UK teachers fly the flag for science in Cascais
After an utterly rewarding, but very exhausting four days in Cascai, Portugal, the UK delegation to the Science On Stage (SoS) Europe Festival returned to these shores proclaiming the expedition a great success – with a number of UK-based teachers singled out for special recognition.
Founded in 2000, on the basis that best way to improve science teaching and to encourage more schoolchildren to consider a career in science or engineering is to motivate and inform their teachers, the not-for-profit SoS Europe Festival brings together science educators from across the continent to exchange best practice and teaching ideas and concepts.
This year’s event saw 400-plus teachers from over 30 countries come together to present and exchange their innovative teaching concepts at a fair, workshops and in short lectures – with the UK represented by 13 primary and secondary teachers, plus an additional support team.
Three of the UK teachers – Sharon Durant, David Rigmand and Adrian Allan – were selected to be part of the highlights package shared on the main stage at the end of each day, meaning that teachers from the UK comprised a full quarter of the Festival’s best-regarded ideas! On top that, the collaborative project between Emma Crissell and Italian teacher Frederico Andreoletti was awarded "Highly Commended" in the joint projects category.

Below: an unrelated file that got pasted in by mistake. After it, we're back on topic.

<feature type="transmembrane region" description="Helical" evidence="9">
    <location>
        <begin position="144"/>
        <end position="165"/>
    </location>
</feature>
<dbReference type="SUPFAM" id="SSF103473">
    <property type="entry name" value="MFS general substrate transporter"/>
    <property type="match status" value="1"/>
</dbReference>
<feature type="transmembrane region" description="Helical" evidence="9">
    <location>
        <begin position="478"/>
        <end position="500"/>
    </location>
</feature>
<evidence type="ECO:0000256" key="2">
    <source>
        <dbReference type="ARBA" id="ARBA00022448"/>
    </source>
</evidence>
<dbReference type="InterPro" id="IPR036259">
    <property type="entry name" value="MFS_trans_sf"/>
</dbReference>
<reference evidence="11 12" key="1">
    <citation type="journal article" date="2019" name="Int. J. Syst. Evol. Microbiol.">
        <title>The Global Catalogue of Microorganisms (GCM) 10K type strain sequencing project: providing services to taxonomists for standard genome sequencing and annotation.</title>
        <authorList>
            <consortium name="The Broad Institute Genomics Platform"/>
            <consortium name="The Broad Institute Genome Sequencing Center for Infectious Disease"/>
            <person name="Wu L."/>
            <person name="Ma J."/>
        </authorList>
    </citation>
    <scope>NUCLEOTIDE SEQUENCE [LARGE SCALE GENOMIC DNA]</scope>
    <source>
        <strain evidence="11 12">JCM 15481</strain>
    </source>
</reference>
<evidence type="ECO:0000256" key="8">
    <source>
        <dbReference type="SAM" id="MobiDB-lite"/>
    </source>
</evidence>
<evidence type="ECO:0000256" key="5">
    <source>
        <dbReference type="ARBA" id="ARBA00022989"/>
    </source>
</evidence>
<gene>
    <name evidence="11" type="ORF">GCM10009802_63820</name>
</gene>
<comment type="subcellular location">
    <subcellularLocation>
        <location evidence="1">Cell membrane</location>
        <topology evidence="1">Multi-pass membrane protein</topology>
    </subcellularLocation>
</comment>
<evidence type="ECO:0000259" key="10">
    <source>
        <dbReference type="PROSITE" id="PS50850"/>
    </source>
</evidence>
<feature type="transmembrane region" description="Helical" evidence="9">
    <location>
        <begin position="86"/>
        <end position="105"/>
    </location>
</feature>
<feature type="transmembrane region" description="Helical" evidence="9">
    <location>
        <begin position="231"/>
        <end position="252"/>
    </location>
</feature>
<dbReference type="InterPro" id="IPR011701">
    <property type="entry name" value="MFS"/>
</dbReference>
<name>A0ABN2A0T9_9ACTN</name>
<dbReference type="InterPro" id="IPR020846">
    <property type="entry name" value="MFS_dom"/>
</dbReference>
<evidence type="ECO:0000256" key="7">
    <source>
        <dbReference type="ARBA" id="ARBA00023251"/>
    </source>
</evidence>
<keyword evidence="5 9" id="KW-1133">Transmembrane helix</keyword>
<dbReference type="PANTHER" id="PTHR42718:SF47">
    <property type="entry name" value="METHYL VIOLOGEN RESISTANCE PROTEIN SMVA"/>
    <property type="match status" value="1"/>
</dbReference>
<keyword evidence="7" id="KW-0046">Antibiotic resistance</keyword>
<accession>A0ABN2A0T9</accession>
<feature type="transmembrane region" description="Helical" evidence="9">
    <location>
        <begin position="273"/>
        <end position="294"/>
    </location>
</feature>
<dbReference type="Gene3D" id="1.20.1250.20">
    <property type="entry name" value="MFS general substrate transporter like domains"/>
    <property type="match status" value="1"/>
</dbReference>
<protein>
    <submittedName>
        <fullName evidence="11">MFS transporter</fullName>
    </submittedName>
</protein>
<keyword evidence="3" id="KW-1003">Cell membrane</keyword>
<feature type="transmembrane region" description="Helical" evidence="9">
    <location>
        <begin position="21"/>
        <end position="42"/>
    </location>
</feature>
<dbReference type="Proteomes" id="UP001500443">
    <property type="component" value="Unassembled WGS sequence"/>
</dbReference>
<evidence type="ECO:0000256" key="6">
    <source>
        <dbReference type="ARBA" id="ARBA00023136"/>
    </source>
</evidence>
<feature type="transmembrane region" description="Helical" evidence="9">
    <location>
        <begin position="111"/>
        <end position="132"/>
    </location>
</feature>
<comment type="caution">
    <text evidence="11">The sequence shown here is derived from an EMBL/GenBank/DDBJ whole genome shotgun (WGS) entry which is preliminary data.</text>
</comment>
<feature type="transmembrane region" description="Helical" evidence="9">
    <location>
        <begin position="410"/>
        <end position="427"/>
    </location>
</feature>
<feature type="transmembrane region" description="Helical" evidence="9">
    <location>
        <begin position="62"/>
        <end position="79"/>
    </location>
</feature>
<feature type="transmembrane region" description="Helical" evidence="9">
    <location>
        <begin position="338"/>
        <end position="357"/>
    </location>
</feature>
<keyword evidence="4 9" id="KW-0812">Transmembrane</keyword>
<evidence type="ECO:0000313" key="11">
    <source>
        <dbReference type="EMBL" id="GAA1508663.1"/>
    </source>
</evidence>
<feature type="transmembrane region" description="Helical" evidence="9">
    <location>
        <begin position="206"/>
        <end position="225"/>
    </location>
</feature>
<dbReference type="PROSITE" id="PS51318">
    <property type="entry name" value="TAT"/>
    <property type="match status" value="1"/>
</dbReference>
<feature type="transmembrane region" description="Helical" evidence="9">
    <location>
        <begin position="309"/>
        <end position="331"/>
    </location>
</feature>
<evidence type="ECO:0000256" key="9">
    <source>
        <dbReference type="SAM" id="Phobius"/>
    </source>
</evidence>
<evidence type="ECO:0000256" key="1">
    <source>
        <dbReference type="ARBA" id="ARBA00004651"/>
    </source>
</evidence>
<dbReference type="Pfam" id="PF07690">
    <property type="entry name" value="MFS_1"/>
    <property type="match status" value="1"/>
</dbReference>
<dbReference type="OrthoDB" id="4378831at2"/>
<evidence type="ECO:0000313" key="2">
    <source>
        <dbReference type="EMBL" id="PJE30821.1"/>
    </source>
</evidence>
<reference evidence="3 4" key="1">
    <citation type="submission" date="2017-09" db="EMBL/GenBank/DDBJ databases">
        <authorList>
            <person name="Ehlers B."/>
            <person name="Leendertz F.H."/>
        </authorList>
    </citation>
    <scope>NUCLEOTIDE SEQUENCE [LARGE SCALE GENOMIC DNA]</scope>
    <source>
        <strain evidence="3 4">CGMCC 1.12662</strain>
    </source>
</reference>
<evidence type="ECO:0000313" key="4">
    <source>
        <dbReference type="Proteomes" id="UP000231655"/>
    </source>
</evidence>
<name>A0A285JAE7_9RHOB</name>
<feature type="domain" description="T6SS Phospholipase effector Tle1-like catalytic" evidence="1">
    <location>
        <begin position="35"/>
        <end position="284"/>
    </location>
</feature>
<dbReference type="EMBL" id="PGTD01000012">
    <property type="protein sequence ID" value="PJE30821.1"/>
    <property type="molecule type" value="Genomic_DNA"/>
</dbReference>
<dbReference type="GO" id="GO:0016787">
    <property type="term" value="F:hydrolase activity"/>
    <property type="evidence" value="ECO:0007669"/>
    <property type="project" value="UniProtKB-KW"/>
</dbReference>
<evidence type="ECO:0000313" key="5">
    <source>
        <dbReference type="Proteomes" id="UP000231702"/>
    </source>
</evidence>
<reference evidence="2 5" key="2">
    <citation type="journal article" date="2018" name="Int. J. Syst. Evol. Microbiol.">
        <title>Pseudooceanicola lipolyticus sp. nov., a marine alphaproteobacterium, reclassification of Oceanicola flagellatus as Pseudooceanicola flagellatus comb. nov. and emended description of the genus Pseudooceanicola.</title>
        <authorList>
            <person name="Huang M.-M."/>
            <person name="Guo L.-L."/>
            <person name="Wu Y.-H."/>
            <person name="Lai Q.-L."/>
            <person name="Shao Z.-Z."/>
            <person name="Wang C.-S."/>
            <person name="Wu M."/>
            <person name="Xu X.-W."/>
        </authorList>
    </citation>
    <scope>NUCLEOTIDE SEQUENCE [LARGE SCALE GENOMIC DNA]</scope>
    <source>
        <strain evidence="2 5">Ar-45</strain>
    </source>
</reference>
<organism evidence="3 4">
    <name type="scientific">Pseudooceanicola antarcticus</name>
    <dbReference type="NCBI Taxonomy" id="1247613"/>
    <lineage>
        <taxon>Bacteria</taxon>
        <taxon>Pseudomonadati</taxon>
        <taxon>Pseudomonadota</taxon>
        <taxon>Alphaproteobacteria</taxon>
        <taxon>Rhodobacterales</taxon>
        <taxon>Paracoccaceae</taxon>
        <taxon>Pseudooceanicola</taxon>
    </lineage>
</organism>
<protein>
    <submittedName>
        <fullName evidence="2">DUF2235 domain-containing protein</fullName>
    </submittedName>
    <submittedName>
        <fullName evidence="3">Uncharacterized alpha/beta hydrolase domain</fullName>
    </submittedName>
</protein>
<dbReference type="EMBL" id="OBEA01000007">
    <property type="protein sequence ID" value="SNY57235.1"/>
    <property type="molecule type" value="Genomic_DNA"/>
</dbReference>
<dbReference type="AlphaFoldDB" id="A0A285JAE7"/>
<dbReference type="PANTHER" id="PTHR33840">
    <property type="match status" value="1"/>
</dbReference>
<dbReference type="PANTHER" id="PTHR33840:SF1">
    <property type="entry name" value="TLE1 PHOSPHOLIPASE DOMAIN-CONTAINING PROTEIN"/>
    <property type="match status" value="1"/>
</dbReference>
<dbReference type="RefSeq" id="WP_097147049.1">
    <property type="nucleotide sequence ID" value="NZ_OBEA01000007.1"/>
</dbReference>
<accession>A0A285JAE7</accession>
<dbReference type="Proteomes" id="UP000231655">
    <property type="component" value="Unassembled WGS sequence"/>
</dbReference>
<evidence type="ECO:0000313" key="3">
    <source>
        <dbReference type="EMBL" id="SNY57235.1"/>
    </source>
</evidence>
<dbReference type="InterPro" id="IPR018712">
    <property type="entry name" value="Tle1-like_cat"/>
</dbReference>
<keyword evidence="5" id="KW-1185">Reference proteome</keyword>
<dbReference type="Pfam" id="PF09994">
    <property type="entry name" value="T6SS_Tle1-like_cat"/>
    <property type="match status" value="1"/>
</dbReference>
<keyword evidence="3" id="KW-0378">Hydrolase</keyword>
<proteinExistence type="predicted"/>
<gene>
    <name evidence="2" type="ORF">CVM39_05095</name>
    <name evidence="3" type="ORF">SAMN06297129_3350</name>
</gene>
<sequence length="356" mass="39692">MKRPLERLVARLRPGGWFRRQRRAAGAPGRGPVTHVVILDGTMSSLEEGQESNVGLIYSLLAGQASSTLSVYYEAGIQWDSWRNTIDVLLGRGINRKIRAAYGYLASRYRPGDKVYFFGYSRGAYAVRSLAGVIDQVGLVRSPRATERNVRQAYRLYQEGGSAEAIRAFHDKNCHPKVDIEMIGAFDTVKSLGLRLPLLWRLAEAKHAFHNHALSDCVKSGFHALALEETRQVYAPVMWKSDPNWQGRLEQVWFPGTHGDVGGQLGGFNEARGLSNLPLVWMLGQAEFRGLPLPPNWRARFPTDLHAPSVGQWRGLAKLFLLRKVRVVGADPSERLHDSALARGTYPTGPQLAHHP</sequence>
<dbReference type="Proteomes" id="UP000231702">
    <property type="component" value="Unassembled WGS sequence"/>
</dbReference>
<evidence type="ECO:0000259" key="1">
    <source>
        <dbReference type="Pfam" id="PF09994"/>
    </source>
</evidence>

From a German team’s suggestions of new ways to show how light travels in straight lines, to a Slovakian representative’s range of simple experiments using clothes pegs demonstrating conductivity of materials, the range of insights that can be applied in the classroom was impressive. As too, apparently, were the singing efforts of a multi-national choir of teachers following Sharon’s ‘Sing A Song For Science’ presentation on the main stage!
UK SoS representative Stuart Farmer said: "The Festival brings together educationalists from across Europe in a way that allows them to share ideas together and break down borders. It’s really interesting to hear the perspectives of teachers from other countries – especially coming, as we do, from a country where we have an extremely proscribed curriculum in comparison with most places.
"The whole Festival was really well organised – it was a great venue and it was by far the best team spirit we’ve had as a UK delegation at the festival."
We’ll have a more detailed look at the UK team’s projects and experience in future issues of Education In Science magazine and on the ASE website, while there will be a number of special sessions featuring the Festival at the 2020 ASE Annual Conference in Reading.